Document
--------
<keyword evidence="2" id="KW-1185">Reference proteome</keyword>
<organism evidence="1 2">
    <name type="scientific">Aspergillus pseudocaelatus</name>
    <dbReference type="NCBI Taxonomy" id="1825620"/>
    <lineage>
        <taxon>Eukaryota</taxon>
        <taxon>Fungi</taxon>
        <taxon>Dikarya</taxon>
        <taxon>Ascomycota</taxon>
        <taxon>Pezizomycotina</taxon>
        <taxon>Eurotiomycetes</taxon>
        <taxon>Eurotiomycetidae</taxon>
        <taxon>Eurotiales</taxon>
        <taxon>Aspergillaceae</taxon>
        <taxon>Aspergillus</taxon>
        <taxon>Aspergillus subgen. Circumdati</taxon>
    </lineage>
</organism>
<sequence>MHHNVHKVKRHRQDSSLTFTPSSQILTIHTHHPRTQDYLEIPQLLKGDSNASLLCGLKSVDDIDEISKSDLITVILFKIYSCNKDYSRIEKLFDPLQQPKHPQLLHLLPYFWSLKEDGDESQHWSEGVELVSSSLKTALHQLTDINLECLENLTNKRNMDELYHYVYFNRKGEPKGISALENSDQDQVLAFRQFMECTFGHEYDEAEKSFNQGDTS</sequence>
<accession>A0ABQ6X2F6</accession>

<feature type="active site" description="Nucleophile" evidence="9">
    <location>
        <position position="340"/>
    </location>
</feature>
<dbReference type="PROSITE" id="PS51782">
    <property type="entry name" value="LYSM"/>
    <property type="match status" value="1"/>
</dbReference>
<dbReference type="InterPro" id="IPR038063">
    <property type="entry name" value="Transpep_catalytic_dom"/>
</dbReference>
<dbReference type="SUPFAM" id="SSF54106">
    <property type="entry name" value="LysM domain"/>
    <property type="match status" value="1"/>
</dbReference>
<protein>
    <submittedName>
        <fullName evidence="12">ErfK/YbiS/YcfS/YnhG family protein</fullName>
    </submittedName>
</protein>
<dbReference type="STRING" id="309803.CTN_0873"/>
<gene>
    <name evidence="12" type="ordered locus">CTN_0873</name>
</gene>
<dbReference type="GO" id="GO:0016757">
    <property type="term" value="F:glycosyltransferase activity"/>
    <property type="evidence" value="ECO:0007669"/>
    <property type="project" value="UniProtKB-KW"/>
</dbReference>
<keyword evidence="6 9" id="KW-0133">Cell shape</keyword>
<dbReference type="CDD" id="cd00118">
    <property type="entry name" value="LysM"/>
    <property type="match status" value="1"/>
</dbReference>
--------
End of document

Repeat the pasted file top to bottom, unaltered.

<keyword evidence="2" id="KW-1185">Reference proteome</keyword>
<organism evidence="1 2">
    <name type="scientific">Aspergillus pseudocaelatus</name>
    <dbReference type="NCBI Taxonomy" id="1825620"/>
    <lineage>
        <taxon>Eukaryota</taxon>
        <taxon>Fungi</taxon>
        <taxon>Dikarya</taxon>
        <taxon>Ascomycota</taxon>
        <taxon>Pezizomycotina</taxon>
        <taxon>Eurotiomycetes</taxon>
        <taxon>Eurotiomycetidae</taxon>
        <taxon>Eurotiales</taxon>
        <taxon>Aspergillaceae</taxon>
        <taxon>Aspergillus</taxon>
        <taxon>Aspergillus subgen. Circumdati</taxon>
    </lineage>
</organism>
<sequence>MHHNVHKVKRHRQDSSLTFTPSSQILTIHTHHPRTQDYLEIPQLLKGDSNASLLCGLKSVDDIDEISKSDLITVILFKIYSCNKDYSRIEKLFDPLQQPKHPQLLHLLPYFWSLKEDGDESQHWSEGVELVSSSLKTALHQLTDINLECLENLTNKRNMDELYHYVYFNRKGEPKGISALENSDQDQVLAFRQFMECTFGHEYDEAEKSFNQGDTS</sequence>
<accession>A0ABQ6X2F6</accession>

<feature type="active site" description="Nucleophile" evidence="9">
    <location>
        <position position="340"/>
    </location>
</feature>
<dbReference type="PROSITE" id="PS51782">
    <property type="entry name" value="LYSM"/>
    <property type="match status" value="1"/>
</dbReference>
<dbReference type="InterPro" id="IPR038063">
    <property type="entry name" value="Transpep_catalytic_dom"/>
</dbReference>
<dbReference type="SUPFAM" id="SSF54106">
    <property type="entry name" value="LysM domain"/>
    <property type="match status" value="1"/>
</dbReference>
<protein>
    <submittedName>
        <fullName evidence="12">ErfK/YbiS/YcfS/YnhG family protein</fullName>
    </submittedName>
</protein>
<dbReference type="STRING" id="309803.CTN_0873"/>
<gene>
    <name evidence="12" type="ordered locus">CTN_0873</name>
</gene>
<dbReference type="GO" id="GO:0016757">
    <property type="term" value="F:glycosyltransferase activity"/>
    <property type="evidence" value="ECO:0007669"/>
    <property type="project" value="UniProtKB-KW"/>
</dbReference>
<keyword evidence="6 9" id="KW-0133">Cell shape</keyword>
<dbReference type="CDD" id="cd00118">
    <property type="entry name" value="LysM"/>
    <property type="match status" value="1"/>
</dbReference>